When we founded Effective Inventory Management (EIM) in 1996, our goal was to help organizations throughout the world achieve the goal of effective inventory management – that is, to meet or exceed customers’ expectations of product availability while maximizing the organization’s net profits or minimizing its inventory related costs.
One of our primary areas of concentration has been the improvement of future predictions of product sales or usage, otherwise known as “demand forecasts.” In previous articles and in Achieving Effective Inventory Management – 3rd Edition we discuss how to develop demand forecasts and replenishment plans for:
- Items with sporadic usage
- Items with recurring usage
- New inventory items
- Products maintained specifically for one customer
But as we have discussed before, the accuracy of any demand forecast is dependent on the “goodness” of your sales or usage history. Does this data truly reflect what would have been sold or used under “normal” circumstances?
Many software packages identify possible unusual usage at the end of each week, month, or other inventory period. The simplest of these systems compare usage in the month just completed to the total usage recorded over the previous “x” months, or inform you if you were out of stock for more than “y” days. More advanced systems bring to the attention of a buyer significant differences between the demand forecast and actual sales or usage recorded during the inventory period just completed. A common feature of both methods is a belief that usage history has been recorded correctly.
But is it safe to make this assumption? As we will see in this article, how usage is actually recorded in your system can have a significant effect on the accuracy of your forecasts.
Usage and Substitutes
Usage should normally be recorded for the product ordered or requested, not the product actually shipped. If you are out of the product your customer orders, you’ve probably disappointed the customer. If you provide another item in its place and record usage for the substituted product instead of the product originally requested, you are setting your company up to disappoint the customer again. Unfortunately most systems record usage based on what was shipped, not what was ordered. If your computer software does not have the capability to properly record usage when a product is substituted, check to see if your sales entry program can be modified to allow the salesperson to hit a function key to specify an alternate product that should receive the usage history for a specific line item.
Record Usage When a Customer Wanted the Product
The following chart records, by week, quantities of a product due to customers, on hand in our warehouse, and actually delivered to customers:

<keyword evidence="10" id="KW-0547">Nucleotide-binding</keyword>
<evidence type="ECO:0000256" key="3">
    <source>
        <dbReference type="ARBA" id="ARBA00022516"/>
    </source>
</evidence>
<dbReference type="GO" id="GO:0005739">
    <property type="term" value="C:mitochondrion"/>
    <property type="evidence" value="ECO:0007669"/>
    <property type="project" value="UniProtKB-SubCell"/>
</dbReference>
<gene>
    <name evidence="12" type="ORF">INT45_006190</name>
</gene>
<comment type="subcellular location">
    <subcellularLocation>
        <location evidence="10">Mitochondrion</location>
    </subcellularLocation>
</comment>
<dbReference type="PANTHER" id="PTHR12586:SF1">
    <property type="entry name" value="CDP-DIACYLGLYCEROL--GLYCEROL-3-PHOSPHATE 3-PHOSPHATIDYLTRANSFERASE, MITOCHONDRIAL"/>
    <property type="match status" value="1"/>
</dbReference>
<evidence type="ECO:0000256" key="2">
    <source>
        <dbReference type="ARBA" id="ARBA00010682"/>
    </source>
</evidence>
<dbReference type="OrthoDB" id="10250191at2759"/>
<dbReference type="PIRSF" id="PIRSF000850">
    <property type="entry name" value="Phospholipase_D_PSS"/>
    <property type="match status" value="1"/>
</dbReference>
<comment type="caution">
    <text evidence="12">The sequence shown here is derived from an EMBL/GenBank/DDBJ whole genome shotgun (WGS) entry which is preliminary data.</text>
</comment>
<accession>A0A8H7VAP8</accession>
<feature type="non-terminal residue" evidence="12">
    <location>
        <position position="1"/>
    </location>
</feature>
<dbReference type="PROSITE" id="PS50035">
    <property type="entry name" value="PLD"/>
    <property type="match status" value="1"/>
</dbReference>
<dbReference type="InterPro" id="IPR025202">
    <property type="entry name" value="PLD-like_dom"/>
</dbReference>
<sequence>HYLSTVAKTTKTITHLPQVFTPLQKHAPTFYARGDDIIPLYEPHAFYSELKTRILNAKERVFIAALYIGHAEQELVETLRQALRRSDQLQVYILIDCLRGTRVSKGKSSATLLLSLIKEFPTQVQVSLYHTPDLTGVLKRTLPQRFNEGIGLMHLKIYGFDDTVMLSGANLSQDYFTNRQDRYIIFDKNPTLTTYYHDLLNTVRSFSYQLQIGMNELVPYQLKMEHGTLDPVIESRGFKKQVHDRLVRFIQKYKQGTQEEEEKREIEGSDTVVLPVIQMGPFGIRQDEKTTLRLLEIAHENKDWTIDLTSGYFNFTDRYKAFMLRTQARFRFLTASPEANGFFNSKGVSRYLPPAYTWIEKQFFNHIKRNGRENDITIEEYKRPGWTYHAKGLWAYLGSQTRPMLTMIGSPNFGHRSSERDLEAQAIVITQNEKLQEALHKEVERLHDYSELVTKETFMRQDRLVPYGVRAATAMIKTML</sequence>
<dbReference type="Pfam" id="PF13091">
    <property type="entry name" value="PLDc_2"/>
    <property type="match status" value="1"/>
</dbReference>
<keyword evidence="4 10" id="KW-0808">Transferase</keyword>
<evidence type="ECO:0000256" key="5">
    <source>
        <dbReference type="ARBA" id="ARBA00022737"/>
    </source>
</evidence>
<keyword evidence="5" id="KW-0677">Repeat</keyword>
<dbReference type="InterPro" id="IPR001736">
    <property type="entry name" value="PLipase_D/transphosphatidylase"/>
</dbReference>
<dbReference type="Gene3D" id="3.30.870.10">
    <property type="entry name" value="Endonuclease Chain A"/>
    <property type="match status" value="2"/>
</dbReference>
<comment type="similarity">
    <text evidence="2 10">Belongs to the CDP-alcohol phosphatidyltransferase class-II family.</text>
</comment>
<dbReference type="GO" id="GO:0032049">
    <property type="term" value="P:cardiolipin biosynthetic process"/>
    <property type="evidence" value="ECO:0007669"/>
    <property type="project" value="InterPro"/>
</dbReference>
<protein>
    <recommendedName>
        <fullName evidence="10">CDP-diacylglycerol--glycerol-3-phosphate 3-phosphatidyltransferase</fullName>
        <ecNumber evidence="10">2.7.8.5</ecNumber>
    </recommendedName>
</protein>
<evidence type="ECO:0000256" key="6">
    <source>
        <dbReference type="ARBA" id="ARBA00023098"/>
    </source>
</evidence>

|Week 1||Week 2||Week 3||Week 4||Week 5|
Notice that the company was out of stock in the third and fourth weeks. All quantities ordered during this time period were backordered and shipped when stock was replenished in week five. If we record usage when product was shipped, usage history will reflect a “blip” in usage in week five following no usage in weeks three and four. But this is not when customers actually wanted the product. We don’t want to replenish inventory to satisfy this pattern of product usage. To avoid repeating stocking mistakes in the future, usage should be recorded when customers wanted a product, not when it was actually delivered. To accomplish this some systems will record usage at the time of shipment based on the customer’s required date for the material. Other systems will record usage at the time of order entry.
Usage and Superseding Products
A superseding product replaces an existing stock item. A useful utility program allows a user to add the usage history of a discontinued item to the usage history of a designated superseding item:
|Discontinued – A100 Usage||100||20||12||2||0|
|Superseding – A102 Usage||0||84||93||104||110|
|Total A102 Usage||100||104||105||106||110|
Notice that the usage of product A100 is added to the Usage of item A102. This allows you to accurately account for both the decreasing usage of A100 and the increasing usage of the superseding item.
There is an old expression, “What we sold in the past is a good indication of what we will sell in the future.” This attitude leads to many stocking problems. In order to help develop the most accurate forecast possible, replace the “old” expression with a commitment to be sure that usage is recorded for the product in the time period and in the location to best meet your customers’ future needs.